# Ridiculously complex mechanics problem

1. Jan 21, 2006

### DaMastaofFisix

Hey Everyone, have another doosie for eveyone. I've been crackin' away at it for some time, but to no avail. Here it is:

A semicircular of mass m and radius R is resting on a rough surface. the center of mass is given by 2R/pi, and that's about it.

a) Calculate the moment of inertia of the semicircular ring about its center of mass
b) The ring is displaced by a small angle; find the period T (no slip). Ignore all terms higher than first order theita
c) The surface is now frictionless. Given a small displacement, as well as ignoring second order and beyond theitas, find the Period T (with slip)

Okay, so for part a I thought it would be easiest if I calculated the Moment of inertia about the center of what would be the whole ring, followed by the use of the parralel axis theorem. Problem is, or at least I think it is, is that my integration for the moment yielded mR^2, which doesn't jive well with me. Am I doing something wrong. In the integral, I took out the R^2 because the distance was the same for all mass elements, so the integral became (after some substitution) the integral of dTheita from 0 to pi. Am I missing something.

As for the other two, I know the Period of a physical pendelum is given by the equation T=2pi*sqrrt(I/mgh), but once again I feel that that isn't the whole story. Can someone ;ead me in the right direction? Thanks a bunch

2. Jan 22, 2006

### siddharth

Let us start with the first part of the question. Your approach is very correct. If you find the moment of Inertia of the semi-circular ring about the geometric center, you can use the parallel axis theorem to find the moment of Inertia about the center of mass. I get mr^2 for the Moment of Inertia about the geometric center as well.

For the second part, when you displace the ring by a small angle $\theta$, the ring will oscillate about the point of contact with the surface.
So what you have to figure out is
(i) What provides the necessary restoring torque for the ring to oscillate?
(ii) What is the moment of Inertia of the ring about the point of contact with the surface?
Hint: You can use the parallel axis theorem again to figure this out.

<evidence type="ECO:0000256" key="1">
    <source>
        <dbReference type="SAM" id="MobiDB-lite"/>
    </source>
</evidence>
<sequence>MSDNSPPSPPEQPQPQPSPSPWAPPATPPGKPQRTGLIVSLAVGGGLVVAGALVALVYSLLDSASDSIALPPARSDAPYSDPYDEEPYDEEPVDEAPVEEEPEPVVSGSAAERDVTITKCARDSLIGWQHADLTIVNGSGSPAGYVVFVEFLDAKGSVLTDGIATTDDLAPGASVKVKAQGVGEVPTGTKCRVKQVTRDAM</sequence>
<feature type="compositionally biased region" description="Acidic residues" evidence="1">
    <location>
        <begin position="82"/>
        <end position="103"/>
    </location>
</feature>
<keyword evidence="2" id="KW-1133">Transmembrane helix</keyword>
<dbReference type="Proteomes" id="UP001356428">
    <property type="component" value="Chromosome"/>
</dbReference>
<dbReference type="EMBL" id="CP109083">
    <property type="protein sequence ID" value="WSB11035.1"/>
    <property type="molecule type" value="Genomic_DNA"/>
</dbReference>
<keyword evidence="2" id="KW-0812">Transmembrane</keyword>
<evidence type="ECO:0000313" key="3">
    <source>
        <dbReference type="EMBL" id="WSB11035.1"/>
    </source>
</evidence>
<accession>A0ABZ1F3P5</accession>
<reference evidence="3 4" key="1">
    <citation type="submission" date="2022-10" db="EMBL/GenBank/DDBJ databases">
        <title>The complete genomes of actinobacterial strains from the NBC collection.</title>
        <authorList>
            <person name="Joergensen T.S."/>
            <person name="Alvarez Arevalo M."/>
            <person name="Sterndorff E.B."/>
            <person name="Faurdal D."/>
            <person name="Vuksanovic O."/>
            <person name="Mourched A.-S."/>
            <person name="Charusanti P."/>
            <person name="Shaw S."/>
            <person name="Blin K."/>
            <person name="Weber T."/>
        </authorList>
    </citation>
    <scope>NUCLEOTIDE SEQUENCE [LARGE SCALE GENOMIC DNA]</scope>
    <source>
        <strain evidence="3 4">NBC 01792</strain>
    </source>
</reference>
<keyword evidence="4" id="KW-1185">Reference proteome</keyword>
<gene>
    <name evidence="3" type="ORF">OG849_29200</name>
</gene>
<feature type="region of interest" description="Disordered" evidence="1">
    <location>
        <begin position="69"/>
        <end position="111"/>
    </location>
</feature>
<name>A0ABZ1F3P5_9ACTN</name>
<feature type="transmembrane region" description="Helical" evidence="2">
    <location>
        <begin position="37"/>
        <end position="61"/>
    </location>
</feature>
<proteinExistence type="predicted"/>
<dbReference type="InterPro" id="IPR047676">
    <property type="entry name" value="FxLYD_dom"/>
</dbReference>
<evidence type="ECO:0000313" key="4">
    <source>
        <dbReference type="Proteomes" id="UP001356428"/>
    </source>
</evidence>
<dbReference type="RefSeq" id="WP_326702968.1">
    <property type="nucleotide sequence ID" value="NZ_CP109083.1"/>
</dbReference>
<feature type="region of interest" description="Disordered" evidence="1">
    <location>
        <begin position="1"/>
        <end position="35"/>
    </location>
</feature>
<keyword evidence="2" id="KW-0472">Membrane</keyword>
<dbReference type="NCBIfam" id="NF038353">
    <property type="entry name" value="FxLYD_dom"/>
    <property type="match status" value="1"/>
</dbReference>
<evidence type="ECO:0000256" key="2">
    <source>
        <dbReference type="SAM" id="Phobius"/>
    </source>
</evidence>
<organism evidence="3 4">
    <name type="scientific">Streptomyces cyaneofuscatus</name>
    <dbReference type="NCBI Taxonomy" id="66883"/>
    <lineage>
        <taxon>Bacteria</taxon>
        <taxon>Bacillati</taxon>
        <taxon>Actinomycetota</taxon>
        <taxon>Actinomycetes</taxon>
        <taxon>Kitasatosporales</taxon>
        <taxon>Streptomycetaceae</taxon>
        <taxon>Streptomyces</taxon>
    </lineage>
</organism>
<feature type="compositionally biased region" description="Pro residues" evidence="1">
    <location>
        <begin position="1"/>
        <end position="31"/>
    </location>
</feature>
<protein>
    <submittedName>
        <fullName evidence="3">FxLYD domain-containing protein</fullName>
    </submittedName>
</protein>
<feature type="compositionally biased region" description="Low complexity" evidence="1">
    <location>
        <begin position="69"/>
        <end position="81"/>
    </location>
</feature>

Once you do this, you will be able to calculate the restoring torque as a function of $\theta$ (For small angles, approx $\sin \theta$ as $\theta$) and this will give you the time period of small oscillations.

Last edited: Jan 22, 2006
3. Jan 26, 2006

### DaMastaofFisix

Ah thank you very much. Though I understand everything that you explained to me, I still don't see how I can translate that into mathematical equations. I think that the restoringtorque has to be the frictional force, because its the only other force besides the weight, which I'm pretty sure produces no torque. So now the issue is how does that restoring force behave (in other words, how does it vary with the angle) and other considerations that are essential.

If y'all have any insightful clues to lead me in the right direction, that would be greatly appreciated. And by the way, I recalculated the moment of inertia about the center of mass and using the first step that I used earlier did indeed yield the correct result. Thanks for the check and anyone brave enough to help a physics student in distress

4. Jan 31, 2006

### DaMastaofFisix

OKay I know his isn't the most interseting problem but I'm still trying to work it out, weeks after I started looking at it and I still can't figure out how to determine the restoring torque as a function of theita. Is it simply the frictional force times the tiny angular displacement ( and ah yes,the Radius of the center of mass)? I'm frikkin out here and I need someone to guide me in the right direction. Thanks for any help.

5. Feb 11, 2006

### siddharth

Anyway, When the ring is displaced slightly by an angle $$\theta$$, it will oscillate about the point of contact with the surface. What does this mean? It means that, if you draw the Free Body diagram for the ring, you will notice that the torque due to friction about the point of contact is 0. So, the restoring torque has to be provided by weight.
To calculate it mathematically, you know that the COM of a semi-circle lies at $$\frac{2R}{\pi}$$ from the center. Now the angle between the line joining the center of the semi-circle to the Center of Mass, and the line joining the center of the semi-circle to the point of contact (which is directly below the center of the semi-circle) is the angle by which the ring was displaced, which is $$\theta$$.